Finally getting some contamination levels to go with the radiation.

DHT found a link that finally offers some solid contamination numbers in Nippon, along with isotopes. Of course this is a long way from Fukushima.

The education ministry said 77 becquerels of iodine was found per kilogram of water in Tochigi, 2.5 becquerels in Gunma, 0.62 becquerels in Saitama, 0.79 becquerels in Chiba, 1.5 becquerels in Tokyo and 0.27 becquerels in Niigata, against an intake limit of 300 becquerels.

The amount of cesium per kilogram of water was 1.6 becquerels in Tochigi and 0.22 in Gunma, against the limit of 200 becquerels set by the Nuclear Safety Commission of Japan.

Those are the main two we expect from reactors. Exposed spent fuel wouldn’t add Iodine-131, I assume it would Cesium-137. (~30-year half-life)

After breaking new ground with the spent fuel disasters, I still fear finding isotopes not normally seen out and about. But most of it isn’t mobile the way iodine and cesium are. And again, the reports aren’t near the site.

It’d be good to know the levels at the boundary of the evacuation zone. Maybe those higher numbers are close.

Shortly we’ll get into contamination terms and issues. Have been waiting on some numbers to work with.

UPDATE–This is the NYT article DHT first meant to send. Where are the rad numbers? I guess “All The News That’s Fit To Print” doesn’t include, you know…data.

Oh.  I see at the very end they do close with the only truly important statistic:

The National Police Agency said Saturday that there were nearly 7,200 confirmed deaths so far because of the earthquake and tsunami on March 11, and nearly 11,000 people remained missing. The authorities have said they expect the death toll to exceed 10,000.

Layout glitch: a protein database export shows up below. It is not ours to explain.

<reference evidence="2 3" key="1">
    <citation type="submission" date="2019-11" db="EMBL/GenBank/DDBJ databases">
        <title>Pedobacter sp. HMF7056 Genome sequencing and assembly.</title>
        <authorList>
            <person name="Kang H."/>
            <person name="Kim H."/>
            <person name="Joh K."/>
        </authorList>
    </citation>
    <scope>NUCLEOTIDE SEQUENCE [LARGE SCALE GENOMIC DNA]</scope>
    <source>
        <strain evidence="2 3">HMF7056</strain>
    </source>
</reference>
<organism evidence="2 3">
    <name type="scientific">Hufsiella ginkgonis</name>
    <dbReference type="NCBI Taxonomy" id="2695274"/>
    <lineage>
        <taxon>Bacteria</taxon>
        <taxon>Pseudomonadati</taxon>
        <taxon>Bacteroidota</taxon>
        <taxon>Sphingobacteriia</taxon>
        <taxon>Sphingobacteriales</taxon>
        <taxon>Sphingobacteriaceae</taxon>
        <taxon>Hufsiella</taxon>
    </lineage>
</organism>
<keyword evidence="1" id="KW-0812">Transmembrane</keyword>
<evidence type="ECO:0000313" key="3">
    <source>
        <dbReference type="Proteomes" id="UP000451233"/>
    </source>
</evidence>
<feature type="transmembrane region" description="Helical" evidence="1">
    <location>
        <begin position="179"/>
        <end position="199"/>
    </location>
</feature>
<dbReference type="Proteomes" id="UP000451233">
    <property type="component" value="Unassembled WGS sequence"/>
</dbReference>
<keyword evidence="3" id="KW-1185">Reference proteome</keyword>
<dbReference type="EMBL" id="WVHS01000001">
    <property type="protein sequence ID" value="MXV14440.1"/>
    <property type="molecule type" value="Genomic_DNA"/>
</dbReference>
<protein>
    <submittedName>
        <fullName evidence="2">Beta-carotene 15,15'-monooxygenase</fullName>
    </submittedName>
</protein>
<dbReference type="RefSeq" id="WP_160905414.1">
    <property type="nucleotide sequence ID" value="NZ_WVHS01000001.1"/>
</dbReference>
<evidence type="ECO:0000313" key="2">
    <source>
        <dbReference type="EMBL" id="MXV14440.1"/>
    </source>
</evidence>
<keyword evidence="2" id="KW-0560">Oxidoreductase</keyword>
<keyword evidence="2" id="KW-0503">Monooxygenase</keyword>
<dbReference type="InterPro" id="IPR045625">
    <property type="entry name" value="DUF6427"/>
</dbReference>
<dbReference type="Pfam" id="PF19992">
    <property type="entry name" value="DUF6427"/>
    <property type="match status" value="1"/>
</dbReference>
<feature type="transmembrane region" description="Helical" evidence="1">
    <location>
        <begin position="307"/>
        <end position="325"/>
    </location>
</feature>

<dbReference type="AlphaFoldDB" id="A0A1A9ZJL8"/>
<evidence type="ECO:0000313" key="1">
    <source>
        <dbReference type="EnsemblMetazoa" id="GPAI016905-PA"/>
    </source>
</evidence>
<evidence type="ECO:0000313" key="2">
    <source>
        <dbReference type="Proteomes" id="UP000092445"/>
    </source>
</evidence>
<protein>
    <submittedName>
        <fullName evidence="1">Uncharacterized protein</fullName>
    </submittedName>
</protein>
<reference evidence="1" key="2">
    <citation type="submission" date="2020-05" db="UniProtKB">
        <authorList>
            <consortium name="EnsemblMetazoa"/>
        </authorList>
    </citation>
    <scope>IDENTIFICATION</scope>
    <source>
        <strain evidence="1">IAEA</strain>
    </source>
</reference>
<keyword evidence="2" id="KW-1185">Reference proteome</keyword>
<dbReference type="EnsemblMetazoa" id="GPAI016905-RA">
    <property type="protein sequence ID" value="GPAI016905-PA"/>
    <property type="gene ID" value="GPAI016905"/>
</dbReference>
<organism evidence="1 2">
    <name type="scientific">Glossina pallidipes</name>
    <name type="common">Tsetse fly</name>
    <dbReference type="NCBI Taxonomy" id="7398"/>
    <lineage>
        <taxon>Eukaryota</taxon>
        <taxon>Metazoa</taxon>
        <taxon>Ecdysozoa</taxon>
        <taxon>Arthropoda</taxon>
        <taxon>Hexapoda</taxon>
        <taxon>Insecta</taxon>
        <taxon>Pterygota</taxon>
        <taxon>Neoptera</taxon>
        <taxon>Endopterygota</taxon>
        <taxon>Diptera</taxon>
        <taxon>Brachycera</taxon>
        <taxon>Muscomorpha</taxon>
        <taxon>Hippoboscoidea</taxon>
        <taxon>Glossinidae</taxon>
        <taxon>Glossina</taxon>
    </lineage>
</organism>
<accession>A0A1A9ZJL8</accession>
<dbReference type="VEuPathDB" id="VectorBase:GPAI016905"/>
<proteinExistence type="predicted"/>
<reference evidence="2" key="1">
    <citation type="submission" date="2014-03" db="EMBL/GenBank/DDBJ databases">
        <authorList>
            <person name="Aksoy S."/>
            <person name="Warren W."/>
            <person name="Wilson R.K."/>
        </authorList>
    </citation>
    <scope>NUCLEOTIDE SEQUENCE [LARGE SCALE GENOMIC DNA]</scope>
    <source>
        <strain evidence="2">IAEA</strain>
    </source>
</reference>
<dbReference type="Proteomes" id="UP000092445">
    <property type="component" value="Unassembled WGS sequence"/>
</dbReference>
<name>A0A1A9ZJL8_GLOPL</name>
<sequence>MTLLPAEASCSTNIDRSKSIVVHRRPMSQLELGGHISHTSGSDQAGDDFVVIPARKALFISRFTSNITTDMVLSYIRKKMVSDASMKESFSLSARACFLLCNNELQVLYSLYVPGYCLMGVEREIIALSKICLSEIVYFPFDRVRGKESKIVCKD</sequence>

Requiescat in pace.

About wormme

I've accepted that all of you are socially superior to me. But no pretending that any of you are rational.
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3 Responses to Finally getting some contamination levels to go with the radiation.

  1. waytoomanydaves says:

    Wow. Tap water. Within eight days. They must be getting their water from runoff, no? Could it get into wells that quickly?

    Which reminds me… my own city drinks mountain runoff. Western Washington, Seattle area. Swell.

    Yeah, I know… “no measurable danger”. Still.

  2. Engineer Bob says:

    A nice graphic representation from XKCD about radiation exposure levels. No surprises to people here, but I think it is useful to have a diagram to point to.

    XKCD, H/T to BoingBoing.

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